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Black Music City Announces $48,000 in Grants to Local Black Creatives

The Black Music City project announced today that it is distributing a total of $48,000 to 23 Black creatives in the greater Philadelphia area to produce new artistic works inspired by Philadelphia’s rich Black music history. Each recipient is receiving between $1,000 and $3,500 each.Funds will enable creation of new artistic works inspired by Philadelphia’s Black music history.

The Black Music City grant recipients and new artistic projects are:

Shekhinah B-Brown / The Tammi Terrell Project ($1,000)
Digital Art (photography, videography, illustration) honoring the late and great Tammi Terrell

Nikki Brake-Silla / Lily on the Rise ($3,500)
Other; honoring Black Lily at The Five Spot

Zeek Burse / Soul Sista (Reimagined) ($3,000)
Other/multimedia honoring Bilal’s “Soul Sista” album and the strength, soulfulness, beauty and brilliance of the Black Philly Woman

Kendrah Butler-Waters / Sacred Spirituals: Inspired by the Spirit of Trudy Pitts ($3,500)
Music (song, project) honoring the legacy and compositional work of pianist and composer Trudy Pitts

Kimberly Camp / Salute to Marian Anderson ($2,500)
Physical art (painting, drawing, sculpture) honoring Marian Anderson, the American contralto who was denied the stage at Constitution Hall by the Daughters of the American Revolution in 1939 because of her race

Stanley Collins / The Seeds of Black Lily ($1,000)
Alternative audio (podcast, spoken word) honoring Black Lily Women in Music Series and the Philadelphia Soul movement of the late 1990s and early 2000s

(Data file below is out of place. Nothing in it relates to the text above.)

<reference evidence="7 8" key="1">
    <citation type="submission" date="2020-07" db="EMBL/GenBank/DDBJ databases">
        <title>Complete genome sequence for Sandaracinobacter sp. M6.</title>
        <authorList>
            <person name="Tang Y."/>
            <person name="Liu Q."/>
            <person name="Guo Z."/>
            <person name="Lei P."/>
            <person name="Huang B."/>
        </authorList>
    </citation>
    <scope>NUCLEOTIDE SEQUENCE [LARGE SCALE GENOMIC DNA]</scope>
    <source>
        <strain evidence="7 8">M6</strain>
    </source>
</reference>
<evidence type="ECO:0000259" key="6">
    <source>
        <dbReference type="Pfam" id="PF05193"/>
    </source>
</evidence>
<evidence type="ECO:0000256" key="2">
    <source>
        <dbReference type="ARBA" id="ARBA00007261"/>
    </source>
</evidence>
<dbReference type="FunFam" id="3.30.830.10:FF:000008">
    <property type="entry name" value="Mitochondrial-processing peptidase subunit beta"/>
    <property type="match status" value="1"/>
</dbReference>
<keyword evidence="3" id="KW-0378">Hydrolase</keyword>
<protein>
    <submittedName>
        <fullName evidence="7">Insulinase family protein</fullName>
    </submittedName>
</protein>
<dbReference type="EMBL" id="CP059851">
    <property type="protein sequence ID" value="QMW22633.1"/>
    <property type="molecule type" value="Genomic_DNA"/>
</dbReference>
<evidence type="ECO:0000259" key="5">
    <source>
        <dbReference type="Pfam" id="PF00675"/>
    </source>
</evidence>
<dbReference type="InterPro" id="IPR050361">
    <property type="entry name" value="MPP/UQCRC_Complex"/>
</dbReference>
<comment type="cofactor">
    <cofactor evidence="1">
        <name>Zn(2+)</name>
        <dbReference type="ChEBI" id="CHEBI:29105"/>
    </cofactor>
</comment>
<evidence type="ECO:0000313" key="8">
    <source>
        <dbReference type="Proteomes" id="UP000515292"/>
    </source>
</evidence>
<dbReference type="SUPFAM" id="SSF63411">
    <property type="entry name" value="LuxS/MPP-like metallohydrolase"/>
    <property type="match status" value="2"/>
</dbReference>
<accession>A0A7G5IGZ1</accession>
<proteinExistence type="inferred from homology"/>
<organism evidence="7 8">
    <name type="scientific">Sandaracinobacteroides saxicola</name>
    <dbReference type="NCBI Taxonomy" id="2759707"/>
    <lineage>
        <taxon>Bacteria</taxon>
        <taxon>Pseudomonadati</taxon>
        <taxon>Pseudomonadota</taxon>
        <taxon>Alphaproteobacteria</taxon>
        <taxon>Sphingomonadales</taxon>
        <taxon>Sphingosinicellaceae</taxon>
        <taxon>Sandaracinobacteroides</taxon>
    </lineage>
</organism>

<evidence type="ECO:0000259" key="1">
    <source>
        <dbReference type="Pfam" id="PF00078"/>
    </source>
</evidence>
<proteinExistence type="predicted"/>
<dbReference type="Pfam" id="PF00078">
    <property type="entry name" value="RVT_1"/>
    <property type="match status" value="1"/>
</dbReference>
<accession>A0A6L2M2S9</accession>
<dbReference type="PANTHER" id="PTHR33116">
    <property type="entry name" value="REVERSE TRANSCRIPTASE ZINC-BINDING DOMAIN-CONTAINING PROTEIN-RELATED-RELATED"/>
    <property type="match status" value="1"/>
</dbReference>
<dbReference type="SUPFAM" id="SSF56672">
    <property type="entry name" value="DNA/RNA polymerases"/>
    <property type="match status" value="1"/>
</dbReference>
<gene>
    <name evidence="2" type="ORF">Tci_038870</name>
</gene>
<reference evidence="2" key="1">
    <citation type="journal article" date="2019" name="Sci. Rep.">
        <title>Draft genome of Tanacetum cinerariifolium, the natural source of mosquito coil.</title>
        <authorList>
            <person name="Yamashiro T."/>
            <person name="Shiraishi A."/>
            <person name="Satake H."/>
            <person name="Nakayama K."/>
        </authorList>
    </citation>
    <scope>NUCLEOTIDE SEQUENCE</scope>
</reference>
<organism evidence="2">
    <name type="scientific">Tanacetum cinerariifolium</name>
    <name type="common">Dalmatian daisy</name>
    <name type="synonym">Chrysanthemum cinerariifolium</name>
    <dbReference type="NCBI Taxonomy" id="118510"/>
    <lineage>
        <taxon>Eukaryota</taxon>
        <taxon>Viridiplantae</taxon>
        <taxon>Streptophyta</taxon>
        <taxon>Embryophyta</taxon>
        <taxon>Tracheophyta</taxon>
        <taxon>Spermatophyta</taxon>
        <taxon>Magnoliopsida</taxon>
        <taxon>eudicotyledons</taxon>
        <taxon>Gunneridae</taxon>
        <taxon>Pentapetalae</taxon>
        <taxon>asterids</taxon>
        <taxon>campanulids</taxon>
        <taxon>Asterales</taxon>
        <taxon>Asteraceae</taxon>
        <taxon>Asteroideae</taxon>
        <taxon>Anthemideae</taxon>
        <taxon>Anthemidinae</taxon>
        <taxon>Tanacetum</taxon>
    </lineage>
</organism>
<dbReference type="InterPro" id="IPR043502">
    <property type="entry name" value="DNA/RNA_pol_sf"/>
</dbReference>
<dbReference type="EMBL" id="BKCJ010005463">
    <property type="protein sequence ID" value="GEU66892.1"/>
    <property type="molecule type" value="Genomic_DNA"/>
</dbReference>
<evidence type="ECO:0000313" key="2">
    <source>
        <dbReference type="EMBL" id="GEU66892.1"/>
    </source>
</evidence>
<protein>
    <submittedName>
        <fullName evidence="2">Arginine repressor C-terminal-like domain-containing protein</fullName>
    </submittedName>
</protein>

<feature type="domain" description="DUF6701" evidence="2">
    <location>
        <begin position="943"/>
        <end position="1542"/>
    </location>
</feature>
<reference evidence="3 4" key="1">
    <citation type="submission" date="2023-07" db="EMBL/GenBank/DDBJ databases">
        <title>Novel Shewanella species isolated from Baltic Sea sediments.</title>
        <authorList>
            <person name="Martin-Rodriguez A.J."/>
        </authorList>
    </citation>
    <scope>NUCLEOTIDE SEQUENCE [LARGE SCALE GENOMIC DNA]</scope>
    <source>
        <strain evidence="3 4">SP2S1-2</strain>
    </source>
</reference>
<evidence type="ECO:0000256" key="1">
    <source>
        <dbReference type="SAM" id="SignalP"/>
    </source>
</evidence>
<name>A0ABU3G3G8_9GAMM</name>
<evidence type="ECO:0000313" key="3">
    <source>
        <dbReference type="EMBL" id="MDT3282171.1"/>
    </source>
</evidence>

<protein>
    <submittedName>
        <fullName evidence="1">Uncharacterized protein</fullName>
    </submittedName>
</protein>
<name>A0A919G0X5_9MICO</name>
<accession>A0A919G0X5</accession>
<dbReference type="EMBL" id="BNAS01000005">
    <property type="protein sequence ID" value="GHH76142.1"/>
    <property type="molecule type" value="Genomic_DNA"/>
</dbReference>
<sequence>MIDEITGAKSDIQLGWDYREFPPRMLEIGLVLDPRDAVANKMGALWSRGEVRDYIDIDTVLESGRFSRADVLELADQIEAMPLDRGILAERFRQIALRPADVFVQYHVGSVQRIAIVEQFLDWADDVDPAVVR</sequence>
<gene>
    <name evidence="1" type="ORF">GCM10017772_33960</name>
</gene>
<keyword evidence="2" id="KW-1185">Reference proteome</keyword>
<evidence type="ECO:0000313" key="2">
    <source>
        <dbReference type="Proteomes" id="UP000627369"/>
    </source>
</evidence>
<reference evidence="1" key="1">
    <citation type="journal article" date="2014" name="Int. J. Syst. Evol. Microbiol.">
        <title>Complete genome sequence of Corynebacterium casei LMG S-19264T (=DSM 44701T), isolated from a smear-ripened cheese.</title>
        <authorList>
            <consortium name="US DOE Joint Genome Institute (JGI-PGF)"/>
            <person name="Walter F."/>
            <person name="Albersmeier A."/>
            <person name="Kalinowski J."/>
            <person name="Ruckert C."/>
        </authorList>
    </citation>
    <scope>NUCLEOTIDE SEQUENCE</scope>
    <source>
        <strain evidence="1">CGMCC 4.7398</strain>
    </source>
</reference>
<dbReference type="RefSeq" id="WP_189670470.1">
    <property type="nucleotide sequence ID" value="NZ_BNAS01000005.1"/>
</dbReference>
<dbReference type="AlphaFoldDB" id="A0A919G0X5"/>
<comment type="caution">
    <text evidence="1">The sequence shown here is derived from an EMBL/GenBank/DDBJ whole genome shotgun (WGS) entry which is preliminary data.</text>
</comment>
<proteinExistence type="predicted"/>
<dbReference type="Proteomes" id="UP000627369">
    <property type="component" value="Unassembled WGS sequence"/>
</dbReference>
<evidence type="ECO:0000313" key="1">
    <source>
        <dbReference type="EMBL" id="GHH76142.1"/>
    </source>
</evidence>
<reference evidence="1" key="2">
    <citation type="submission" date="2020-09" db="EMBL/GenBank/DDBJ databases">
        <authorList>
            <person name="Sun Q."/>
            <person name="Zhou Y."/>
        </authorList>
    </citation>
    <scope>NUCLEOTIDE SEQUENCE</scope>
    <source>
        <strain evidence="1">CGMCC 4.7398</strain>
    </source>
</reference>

Anima Danquah / The Sound of Philly Mixtape ($1,000)
Digital art (photography, videography, illustration) honoring the evolution and influence of Philadelphia musicians

Erin Dillard / Emospacebird ($1,000)
Music (song, project) honoring the late and great Sister Rosetta Tharpe

Allen Green / Philly Musicians Give Back ($2,500)
Digital art (photography, videography, illustration) exploring the role social justice advocacy (protesting, fundraising, volunteering) played in Philly musicians’ lyrics and actions

Noah-Harmony Harley / Sustaining the Sound of Freedom ($1,500)
Music (song, project) honoring Rufus Harley, Jr., the world’s first jazz bagpiper

Victor Jackson / Princess of a Mountain and Referee of the Ring ($3,500)
Woodwork, poetry, aerosol painting honoring Tammi Terrell and Teddy Pendergrass

Oronde Kairi / The Mighty Delfonics ($1,000)
Physical art (painting, drawing, sculpture) honoring legendary music group The Delfonics

Joshua Lee / The Music of Frankie Fairfax ($2,000)
Music (song, project) celebrating the Black dance bands and dancers of Philadelphia during the 1930s and 40s

John Morrison / Culture Cypher Magazine ($2,500)
Book/zine/print publication honoring Philadelphia’s music and arts culture through a creative approach to journalism and publishing

Aniyah Munroe / Before Me ($2,500)
Digital art (photography, videography, illustration) honoring six musicians who came “before me” in time, depicting their immortality and timelessness through an Afro-Futurist landscape

Warren Oree / Philly’s Hard Bop Sound Machine ($2,500)
Music (song, project) honoring Lee Morgan and the Philly contribution to hard bop jazz music

M’Balia Singley / Meet Me On the Moon ($1,000)
Music (song, project) honoring Phyllis Hyman